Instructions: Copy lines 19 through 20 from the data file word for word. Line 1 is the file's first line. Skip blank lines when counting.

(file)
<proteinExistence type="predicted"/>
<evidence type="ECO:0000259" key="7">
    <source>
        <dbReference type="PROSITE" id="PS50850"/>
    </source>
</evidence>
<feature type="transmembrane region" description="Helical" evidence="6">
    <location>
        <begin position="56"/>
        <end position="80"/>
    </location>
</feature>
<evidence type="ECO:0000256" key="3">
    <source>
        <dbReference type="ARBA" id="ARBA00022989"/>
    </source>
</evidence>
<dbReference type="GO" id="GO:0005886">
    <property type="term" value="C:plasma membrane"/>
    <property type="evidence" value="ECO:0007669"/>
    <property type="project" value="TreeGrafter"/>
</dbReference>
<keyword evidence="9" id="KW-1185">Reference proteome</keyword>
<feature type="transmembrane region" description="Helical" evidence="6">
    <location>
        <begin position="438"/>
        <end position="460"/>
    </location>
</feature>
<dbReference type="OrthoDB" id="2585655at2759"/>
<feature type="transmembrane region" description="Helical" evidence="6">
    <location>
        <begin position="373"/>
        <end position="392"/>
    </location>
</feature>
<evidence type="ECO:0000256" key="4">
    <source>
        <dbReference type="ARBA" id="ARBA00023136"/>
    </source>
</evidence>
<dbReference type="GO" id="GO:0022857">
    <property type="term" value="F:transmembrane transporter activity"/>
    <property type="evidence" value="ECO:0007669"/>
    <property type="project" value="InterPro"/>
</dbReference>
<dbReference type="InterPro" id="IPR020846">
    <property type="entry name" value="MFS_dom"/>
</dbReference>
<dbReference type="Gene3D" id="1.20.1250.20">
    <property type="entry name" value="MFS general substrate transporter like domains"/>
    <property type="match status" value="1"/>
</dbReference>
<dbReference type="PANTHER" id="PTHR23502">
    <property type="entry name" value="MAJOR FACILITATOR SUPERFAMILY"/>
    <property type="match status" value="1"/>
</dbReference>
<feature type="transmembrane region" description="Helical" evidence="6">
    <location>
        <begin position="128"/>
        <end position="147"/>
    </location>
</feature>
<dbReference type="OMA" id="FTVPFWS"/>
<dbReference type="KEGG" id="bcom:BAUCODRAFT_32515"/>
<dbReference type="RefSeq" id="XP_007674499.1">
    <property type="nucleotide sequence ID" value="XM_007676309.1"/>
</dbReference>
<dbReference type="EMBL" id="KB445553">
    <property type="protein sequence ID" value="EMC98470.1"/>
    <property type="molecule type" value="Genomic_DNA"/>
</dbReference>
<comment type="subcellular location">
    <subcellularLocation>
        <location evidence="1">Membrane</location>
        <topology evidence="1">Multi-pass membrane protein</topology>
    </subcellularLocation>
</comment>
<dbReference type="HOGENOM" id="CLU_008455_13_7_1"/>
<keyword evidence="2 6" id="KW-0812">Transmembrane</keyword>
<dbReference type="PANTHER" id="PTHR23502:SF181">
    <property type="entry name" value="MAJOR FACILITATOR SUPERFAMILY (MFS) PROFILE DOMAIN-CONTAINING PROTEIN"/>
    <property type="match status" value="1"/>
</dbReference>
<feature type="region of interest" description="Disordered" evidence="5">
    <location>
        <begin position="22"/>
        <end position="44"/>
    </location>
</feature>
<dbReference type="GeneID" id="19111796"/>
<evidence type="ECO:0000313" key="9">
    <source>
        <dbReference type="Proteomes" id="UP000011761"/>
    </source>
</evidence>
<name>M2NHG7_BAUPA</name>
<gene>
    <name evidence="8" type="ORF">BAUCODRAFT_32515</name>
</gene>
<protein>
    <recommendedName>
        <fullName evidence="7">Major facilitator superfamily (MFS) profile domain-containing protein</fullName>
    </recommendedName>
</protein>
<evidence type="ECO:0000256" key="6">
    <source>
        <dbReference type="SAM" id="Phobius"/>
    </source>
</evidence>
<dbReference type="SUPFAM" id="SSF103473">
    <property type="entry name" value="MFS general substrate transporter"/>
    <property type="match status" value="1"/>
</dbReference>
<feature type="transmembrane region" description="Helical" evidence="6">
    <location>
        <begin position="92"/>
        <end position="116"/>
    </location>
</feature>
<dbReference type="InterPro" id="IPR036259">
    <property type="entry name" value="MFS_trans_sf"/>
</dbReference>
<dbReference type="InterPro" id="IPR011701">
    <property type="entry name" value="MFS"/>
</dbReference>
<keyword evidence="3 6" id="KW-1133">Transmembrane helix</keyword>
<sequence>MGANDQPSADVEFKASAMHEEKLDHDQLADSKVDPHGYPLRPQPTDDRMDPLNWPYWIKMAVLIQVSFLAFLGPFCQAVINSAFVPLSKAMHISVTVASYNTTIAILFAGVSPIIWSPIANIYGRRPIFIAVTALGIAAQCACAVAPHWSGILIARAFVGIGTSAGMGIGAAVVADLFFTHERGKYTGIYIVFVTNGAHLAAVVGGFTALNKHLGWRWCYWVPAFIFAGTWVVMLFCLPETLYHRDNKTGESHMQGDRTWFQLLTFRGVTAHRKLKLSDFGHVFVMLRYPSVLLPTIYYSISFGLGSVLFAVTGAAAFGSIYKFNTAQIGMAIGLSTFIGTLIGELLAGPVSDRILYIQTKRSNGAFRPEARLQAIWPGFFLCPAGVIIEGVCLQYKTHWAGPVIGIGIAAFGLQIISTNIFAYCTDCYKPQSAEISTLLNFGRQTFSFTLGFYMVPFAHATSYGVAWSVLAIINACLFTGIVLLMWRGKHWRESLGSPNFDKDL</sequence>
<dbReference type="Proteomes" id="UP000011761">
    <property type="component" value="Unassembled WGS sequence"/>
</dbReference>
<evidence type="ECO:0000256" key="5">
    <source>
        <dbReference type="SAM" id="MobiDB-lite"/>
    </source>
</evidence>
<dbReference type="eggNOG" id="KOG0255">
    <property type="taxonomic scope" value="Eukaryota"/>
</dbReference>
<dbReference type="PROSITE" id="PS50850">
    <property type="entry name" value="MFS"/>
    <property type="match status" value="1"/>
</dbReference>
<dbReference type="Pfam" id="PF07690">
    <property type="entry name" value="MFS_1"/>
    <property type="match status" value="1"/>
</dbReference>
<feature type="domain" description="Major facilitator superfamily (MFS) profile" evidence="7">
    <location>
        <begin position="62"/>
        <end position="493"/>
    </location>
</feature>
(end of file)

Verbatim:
    <property type="term" value="C:plasma membrane"/>
    <property type="evidence" value="ECO:0007669"/>